âMetro Manila not running out of hospital bedsâ
“The critical care utilization in Metro Manila and that includes hospital beds, ICU (intensive care unit) beds, mechanical ventilator and isolation beds is at 63 percent or still at moderate risk,” presidential spokesman Harry Roque said.
‘Metro Manila not running out of hospital beds’
Sheila Crisostomo, Alexis Romero (The Philippine Star) - July 7, 2020 - 12:00am

ICU beds full in 11 hospitals

MANILA, Philippines - Malacañang described as “fake news” yesterday reports that Metro Manila’s healthcare system was under severe strain amid the recent spike in coronavirus cases.

“The critical care utilization in Metro Manila and that includes hospital beds, ICU (intensive care unit) beds, mechanical ventilator and isolation beds is at 63 percent or still at moderate risk,” presidential spokesman Harry Roque said.

“We are clarifying the fake news that our hospitals no longer have hospital beds. That’s not true,” he said.

Earlier reports said recent record single-day numbers of new COVID-19 cases in Metro Manila are straining the capacity of hospitals, forcing some to refer patients to other facilities.

Health Undersecretary Maria Rosario Vergeire said in a press briefing yesterday that at least 11 hospitals in Metro Manila reported a “100-percent utilization rate of their COVID-dedicated ICU beds” last week, referring to intensive care unit beds assigned mainly for COVID patients.

These hospitals are the Veterans Memorial Medical Center, UST Hospital, University of Perpetual Help Dalta Medical Center, Tondo Medical Center, AMOSUP Seamen’s Hospital, Philippine Children’s Medical Center, Metro North Medical Center, Las Piñas Doctor’s Hospital, Delos Santos Medical Center, Chinese General Hospital and Medical Center, and Capitol Medical Center.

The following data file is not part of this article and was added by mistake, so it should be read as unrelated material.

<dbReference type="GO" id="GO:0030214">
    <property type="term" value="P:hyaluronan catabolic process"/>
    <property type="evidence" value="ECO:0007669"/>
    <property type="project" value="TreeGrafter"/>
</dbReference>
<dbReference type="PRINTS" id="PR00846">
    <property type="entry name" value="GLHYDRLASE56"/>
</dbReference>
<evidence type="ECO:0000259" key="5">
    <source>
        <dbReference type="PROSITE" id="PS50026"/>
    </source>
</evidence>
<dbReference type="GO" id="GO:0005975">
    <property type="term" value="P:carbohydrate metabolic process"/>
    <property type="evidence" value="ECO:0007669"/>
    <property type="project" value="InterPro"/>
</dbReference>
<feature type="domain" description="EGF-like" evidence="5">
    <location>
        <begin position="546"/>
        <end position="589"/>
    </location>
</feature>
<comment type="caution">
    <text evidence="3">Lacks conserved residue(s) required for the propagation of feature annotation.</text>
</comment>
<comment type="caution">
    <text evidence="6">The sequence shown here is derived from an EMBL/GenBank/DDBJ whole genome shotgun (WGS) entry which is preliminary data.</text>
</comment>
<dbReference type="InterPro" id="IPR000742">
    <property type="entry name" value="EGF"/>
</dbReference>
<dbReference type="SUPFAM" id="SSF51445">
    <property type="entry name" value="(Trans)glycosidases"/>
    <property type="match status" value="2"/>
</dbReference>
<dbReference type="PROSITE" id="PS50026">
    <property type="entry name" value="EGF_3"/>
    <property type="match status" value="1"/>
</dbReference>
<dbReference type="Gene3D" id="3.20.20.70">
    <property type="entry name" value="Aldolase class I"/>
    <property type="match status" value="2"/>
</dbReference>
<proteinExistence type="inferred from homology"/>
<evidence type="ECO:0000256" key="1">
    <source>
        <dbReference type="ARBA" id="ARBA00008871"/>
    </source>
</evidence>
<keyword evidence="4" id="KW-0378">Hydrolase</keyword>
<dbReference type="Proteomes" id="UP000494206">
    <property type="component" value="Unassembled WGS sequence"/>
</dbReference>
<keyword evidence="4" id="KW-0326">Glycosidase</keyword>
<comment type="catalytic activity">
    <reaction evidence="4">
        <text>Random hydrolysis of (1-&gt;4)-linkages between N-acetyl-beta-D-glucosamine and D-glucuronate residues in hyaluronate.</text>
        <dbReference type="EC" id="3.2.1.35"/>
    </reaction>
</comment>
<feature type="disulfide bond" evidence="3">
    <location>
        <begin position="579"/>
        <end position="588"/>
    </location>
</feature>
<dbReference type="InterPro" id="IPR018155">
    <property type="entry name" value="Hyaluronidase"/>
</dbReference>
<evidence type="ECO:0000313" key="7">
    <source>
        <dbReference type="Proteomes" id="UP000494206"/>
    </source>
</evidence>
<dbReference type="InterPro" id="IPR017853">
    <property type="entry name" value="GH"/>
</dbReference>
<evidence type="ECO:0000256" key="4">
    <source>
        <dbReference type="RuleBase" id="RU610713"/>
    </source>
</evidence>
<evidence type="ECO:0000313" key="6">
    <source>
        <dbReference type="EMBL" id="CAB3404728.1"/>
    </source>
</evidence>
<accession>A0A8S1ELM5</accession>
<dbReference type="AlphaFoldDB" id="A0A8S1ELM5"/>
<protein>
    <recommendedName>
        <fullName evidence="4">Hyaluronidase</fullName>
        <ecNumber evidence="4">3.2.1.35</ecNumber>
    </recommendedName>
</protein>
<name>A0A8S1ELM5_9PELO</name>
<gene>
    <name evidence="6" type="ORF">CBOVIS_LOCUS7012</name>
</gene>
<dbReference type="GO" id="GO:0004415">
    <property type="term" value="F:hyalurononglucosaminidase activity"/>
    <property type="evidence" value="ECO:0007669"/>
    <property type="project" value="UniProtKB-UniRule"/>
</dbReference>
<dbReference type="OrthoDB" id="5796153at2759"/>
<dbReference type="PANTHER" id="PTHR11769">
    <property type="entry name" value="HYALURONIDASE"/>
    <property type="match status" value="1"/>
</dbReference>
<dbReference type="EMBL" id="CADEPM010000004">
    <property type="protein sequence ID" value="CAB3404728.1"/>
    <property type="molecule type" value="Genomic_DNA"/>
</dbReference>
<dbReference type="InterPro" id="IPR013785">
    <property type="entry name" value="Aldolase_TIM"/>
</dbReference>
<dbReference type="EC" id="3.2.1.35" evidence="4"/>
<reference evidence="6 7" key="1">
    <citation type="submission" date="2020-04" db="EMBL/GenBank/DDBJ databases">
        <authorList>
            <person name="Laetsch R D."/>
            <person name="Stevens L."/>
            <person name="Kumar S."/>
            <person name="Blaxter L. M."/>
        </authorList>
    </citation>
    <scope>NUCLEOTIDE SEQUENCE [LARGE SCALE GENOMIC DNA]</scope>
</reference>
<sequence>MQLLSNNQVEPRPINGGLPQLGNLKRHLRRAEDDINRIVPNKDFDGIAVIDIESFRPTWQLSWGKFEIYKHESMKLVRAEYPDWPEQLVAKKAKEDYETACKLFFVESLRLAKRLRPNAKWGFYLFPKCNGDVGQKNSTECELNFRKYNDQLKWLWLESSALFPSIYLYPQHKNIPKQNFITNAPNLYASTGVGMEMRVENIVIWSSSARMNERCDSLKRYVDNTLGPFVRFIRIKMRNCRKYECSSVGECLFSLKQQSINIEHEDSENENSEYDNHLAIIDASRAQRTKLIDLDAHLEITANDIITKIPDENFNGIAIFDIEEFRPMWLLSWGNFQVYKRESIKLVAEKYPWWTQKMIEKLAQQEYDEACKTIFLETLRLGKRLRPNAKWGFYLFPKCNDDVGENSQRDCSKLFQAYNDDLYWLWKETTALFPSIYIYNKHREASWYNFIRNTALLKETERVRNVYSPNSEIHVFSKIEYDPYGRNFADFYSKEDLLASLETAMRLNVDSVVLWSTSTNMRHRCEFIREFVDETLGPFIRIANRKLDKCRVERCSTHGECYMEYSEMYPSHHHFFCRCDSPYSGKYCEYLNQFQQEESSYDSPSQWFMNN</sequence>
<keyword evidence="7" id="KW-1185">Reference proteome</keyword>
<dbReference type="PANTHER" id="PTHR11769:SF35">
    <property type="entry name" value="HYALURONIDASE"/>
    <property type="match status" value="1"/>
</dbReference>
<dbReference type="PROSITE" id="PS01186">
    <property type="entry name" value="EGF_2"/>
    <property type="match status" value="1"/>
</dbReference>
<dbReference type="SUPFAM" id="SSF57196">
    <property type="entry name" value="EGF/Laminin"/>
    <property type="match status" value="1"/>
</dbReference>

Yesterday, the Department of Health met with the administrators of hospitals and temporary treatment and monitoring facilities in Metro Manila to discuss the situation.

According to Vergeire, not all hospitals comply with the DOH Administrative Order 2020-0016, which mandates the allocation of at least 30 percent of all public and private hospital beds for COVID-19 patients.

“The reported utilization rates do not reflect the entire capacity of hospital, hence, from the general wards, we can still expand through health human resources … There is still room for every hospital to expand more,” she said.

During the meeting, the DOH asked the hospitals to “be prepared to implement an additional 20-percent surge capacity if and when needed.”

“We are ramping up our health system capacity, in part the equipping of in-patient beds to be ready for critical and severe cases,” Vergeire said.

Harry Roque Jr. said tightening the quarantine protocols is “still possible” if the COVID-19 cases continue to increase and if the country’s health facilities are filled up.

“If the situation worsens and we run out of critical care capacity or the case doubling rate becomes fast once again, we have no alternative. That is why we are making an appeal to our countrymen. If we return to a stricter quarantine (level), we may lose our livelihood. Let us now use our weapons that are proven effective in slowing the spread of the disease,” Roque said, referring to safe distancing, staying at home and proper hygiene.

Aside from the hospitals that reported full capacity, Vergeire cited three other hospitals that are nearing capacity of their ICU beds for COVID cases—the Lung Center of the Philippines (97 percent), East Avenue Medical Center (89 percent) and UERM Memorial Medical Center (83 percent).